UK Inflation Expectations Rise Above 2% Target While UK 10Y REAL Sovereign Yield Remains In Negative Territory

 

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Core CPI YoY for the UK has been rising.

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And the REAL 10Y sovereign yield remains in negative territory.

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Now how did they do that?

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ECB And Draghi Keep Rates At Zero, Downgrades 2018 Inflation To 1.2% (To Infinity … And Beyond!)

The European Central Bank (ECB) President Mario Draghi is mimicking Buzz Lightyear from Pixar’s Toy Story: “To Infinity and Beyond!” That is, Draghi announced today that the ECB is keeping their key rates at 0%, 0.25% and -0.40%.

At today’s meeting the Governing Council of the ECB decided that the interest rate on the main refinancing operations and the interest rates on the marginal lending facility and the deposit facility will remain unchanged at 0.00%, 0.25% and -0.40% respectively. The Governing Council expects the key ECB interest rates to remain at their present levels for an extended period of time, and well past the horizon of the net asset purchases.

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And like the US, the measured inflation rate in the Gyrozone is forecast to be 1.2% in 2018 and 1.5% in 2019.

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Of course, “Super Mario” thinks everything is beautiful in the European Zone. Although of the big three (Germany, UK and France), only Germany has YoY GDP growth of over 2%.

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The good news? The number of EMEA (Europe, Middle East, Africa) countries with negative 2 year sovereign yields stayed at 19.

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But the Central Banks are engaged in a monetary form of “Dueling Banjos”

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Or as Mario Draghi says, “To infinity … and beyond!” for ECB monetary policy.

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Fintech Fry-up: UK’s Subprime Lender Provident Declines 70% Overnight As Move To iPads For Door-to-door Sales Force Founders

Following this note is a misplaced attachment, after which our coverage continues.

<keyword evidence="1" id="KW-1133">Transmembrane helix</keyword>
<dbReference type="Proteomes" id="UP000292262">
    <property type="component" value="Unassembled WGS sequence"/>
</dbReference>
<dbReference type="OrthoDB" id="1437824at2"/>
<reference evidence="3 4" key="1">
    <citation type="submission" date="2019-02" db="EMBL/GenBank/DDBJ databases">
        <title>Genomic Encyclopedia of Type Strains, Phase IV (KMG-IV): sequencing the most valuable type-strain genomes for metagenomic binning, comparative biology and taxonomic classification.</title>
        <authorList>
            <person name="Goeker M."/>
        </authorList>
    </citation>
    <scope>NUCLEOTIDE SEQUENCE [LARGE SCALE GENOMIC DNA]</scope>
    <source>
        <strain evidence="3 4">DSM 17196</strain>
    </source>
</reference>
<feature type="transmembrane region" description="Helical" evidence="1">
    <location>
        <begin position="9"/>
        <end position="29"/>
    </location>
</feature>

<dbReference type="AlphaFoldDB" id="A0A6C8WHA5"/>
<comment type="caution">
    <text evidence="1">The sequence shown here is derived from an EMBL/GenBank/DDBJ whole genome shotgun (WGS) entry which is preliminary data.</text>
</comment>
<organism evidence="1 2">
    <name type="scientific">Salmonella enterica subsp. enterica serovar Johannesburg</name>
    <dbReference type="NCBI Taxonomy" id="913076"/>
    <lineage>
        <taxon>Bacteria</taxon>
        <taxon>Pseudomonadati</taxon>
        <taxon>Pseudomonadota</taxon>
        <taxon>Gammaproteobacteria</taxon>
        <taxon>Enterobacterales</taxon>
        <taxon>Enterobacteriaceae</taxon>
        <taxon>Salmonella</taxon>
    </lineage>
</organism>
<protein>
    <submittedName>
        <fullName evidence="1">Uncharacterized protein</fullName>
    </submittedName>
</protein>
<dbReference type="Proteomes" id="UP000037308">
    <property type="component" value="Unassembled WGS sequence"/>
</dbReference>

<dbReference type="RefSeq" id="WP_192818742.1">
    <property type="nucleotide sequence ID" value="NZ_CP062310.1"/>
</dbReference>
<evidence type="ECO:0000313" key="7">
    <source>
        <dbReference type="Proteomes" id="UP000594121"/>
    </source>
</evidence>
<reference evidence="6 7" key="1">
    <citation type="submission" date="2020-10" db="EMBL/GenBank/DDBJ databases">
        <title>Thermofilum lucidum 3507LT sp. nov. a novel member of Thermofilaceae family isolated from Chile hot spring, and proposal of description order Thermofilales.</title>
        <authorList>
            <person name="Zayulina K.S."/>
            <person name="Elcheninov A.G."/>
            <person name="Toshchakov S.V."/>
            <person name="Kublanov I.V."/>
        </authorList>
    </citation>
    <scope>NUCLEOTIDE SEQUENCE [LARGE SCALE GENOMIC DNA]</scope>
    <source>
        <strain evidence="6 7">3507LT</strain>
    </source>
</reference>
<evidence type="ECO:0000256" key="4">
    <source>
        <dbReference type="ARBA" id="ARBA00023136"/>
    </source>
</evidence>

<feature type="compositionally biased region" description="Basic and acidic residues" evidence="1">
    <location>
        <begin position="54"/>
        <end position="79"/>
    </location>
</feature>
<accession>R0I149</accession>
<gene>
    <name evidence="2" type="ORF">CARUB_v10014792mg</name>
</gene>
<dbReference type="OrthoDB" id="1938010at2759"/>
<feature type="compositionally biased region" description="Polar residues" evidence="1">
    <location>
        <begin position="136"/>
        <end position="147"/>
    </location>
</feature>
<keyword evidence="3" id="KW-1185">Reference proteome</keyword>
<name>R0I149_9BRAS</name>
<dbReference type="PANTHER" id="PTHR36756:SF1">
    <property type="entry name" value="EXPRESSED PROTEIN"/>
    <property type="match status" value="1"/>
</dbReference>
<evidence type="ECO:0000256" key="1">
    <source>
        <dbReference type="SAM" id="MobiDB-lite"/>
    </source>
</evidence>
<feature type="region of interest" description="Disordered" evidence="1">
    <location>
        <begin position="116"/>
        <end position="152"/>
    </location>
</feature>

UK subprime lender Provident experienced a 70% decline in their stock price overnight as earnings plummet and an investigation in launched.  Their CEO Peter Crook (no kidding) has resigned. Crook, who was CEO for a decade, said in June that many of its 4,500 salesmen and debt collectors quit or stopped working as hard when they were informed they would be replaced by a smaller number of iPad-toting full-time staff.

Here is Provident’s earnings-per-share plunge (red line) and the crash in their stock price. The company now expects a “pre-exceptional” loss for the home credit business of between 80 million pounds ($103 million) and 120 million pounds. It predicted a 60 million-pound profit as recently as June, when it issued a profit warning as loan sales and debt collections plunged. Wolstenholme said in the statement that it will take “an elongated period of time” to turn the division around.

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And here is Provident’s stock price compared to Royal Bank of Scotland’s  stock price to highlight RBS’s decline around the global financial crisis and Provident’s rise then decline.

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Provident is similar in spirit to the Netflix show “White Gold” about British door–to-door vinyl window and door replacement sales in the 1980s. Yes, the UK still has door-to-door subprime lenders, now using FINTECH (sort of) in the form of iPads.

From Provident’s webpage: “Representative example: £270 loan over 26 weeks. 26 payments of £16.20 per week. Rate of interest 112% p.a. fixed. Representative 535.3% APR. Total amount payable £421.20.”

Yes, Provident really does sound like Netflix’s White Gold except for personal loans from  £100 – £1,000.

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